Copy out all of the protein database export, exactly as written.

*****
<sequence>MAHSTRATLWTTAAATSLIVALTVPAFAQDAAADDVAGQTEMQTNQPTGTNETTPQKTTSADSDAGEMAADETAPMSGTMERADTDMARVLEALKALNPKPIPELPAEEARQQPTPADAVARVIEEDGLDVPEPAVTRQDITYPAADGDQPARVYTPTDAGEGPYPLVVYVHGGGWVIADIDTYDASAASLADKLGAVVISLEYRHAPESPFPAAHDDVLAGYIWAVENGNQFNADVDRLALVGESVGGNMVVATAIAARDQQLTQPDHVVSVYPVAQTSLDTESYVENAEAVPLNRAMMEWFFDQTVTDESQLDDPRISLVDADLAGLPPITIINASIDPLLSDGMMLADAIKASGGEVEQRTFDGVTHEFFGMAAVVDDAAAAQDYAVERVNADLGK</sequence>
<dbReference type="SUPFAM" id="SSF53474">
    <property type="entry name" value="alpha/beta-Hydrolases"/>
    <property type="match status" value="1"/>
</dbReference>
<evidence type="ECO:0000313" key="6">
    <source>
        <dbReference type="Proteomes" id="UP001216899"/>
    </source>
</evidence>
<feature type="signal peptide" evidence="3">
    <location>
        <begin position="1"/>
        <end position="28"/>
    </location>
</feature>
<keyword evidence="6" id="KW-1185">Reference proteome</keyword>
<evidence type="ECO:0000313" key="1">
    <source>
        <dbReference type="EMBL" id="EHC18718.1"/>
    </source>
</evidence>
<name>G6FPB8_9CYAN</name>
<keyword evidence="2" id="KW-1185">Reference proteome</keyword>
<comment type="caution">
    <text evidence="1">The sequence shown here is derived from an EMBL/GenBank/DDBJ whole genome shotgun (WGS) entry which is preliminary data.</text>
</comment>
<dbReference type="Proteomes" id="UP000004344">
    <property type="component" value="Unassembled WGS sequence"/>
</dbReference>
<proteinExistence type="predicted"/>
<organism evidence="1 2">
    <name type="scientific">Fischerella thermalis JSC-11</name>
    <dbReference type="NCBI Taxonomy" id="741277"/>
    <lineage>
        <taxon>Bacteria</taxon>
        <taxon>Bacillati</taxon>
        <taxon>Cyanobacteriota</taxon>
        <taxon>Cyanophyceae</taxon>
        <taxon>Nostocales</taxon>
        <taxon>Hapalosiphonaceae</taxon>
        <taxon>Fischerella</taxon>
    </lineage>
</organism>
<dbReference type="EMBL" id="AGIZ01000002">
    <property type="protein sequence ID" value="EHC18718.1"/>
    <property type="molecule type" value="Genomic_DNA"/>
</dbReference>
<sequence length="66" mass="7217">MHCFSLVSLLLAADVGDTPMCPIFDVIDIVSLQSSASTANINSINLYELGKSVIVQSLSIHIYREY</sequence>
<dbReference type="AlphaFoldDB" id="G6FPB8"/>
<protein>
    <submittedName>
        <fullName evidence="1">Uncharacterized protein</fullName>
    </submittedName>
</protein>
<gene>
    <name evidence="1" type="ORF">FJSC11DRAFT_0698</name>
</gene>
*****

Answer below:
<sequence>MAHSTRATLWTTAAATSLIVALTVPAFAQDAAADDVAGQTEMQTNQPTGTNETTPQKTTSADSDAGEMAADETAPMSGTMERADTDMARVLEALKALNPKPIPELPAEEARQQPTPADAVARVIEEDGLDVPEPAVTRQDITYPAADGDQPARVYTPTDAGEGPYPLVVYVHGGGWVIADIDTYDASAASLADKLGAVVISLEYRHAPESPFPAAHDDVLAGYIWAVENGNQFNADVDRLALVGESVGGNMVVATAIAARDQQLTQPDHVVSVYPVAQTSLDTESYVENAEAVPLNRAMMEWFFDQTVTDESQLDDPRISLVDADLAGLPPITIINASIDPLLSDGMMLADAIKASGGEVEQRTFDGVTHEFFGMAAVVDDAAAAQDYAVERVNADLGK</sequence>
<dbReference type="SUPFAM" id="SSF53474">
    <property type="entry name" value="alpha/beta-Hydrolases"/>
    <property type="match status" value="1"/>
</dbReference>
<evidence type="ECO:0000313" key="6">
    <source>
        <dbReference type="Proteomes" id="UP001216899"/>
    </source>
</evidence>
<feature type="signal peptide" evidence="3">
    <location>
        <begin position="1"/>
        <end position="28"/>
    </location>
</feature>
<keyword evidence="6" id="KW-1185">Reference proteome</keyword>
<evidence type="ECO:0000313" key="1">
    <source>
        <dbReference type="EMBL" id="EHC18718.1"/>
    </source>
</evidence>
<name>G6FPB8_9CYAN</name>
<keyword evidence="2" id="KW-1185">Reference proteome</keyword>
<comment type="caution">
    <text evidence="1">The sequence shown here is derived from an EMBL/GenBank/DDBJ whole genome shotgun (WGS) entry which is preliminary data.</text>
</comment>
<dbReference type="Proteomes" id="UP000004344">
    <property type="component" value="Unassembled WGS sequence"/>
</dbReference>
<proteinExistence type="predicted"/>
<organism evidence="1 2">
    <name type="scientific">Fischerella thermalis JSC-11</name>
    <dbReference type="NCBI Taxonomy" id="741277"/>
    <lineage>
        <taxon>Bacteria</taxon>
        <taxon>Bacillati</taxon>
        <taxon>Cyanobacteriota</taxon>
        <taxon>Cyanophyceae</taxon>
        <taxon>Nostocales</taxon>
        <taxon>Hapalosiphonaceae</taxon>
        <taxon>Fischerella</taxon>
    </lineage>
</organism>
<dbReference type="EMBL" id="AGIZ01000002">
    <property type="protein sequence ID" value="EHC18718.1"/>
    <property type="molecule type" value="Genomic_DNA"/>
</dbReference>
<sequence length="66" mass="7217">MHCFSLVSLLLAADVGDTPMCPIFDVIDIVSLQSSASTANINSINLYELGKSVIVQSLSIHIYREY</sequence>
<dbReference type="AlphaFoldDB" id="G6FPB8"/>
<protein>
    <submittedName>
        <fullName evidence="1">Uncharacterized protein</fullName>
    </submittedName>
</protein>
<gene>
    <name evidence="1" type="ORF">FJSC11DRAFT_0698</name>
</gene>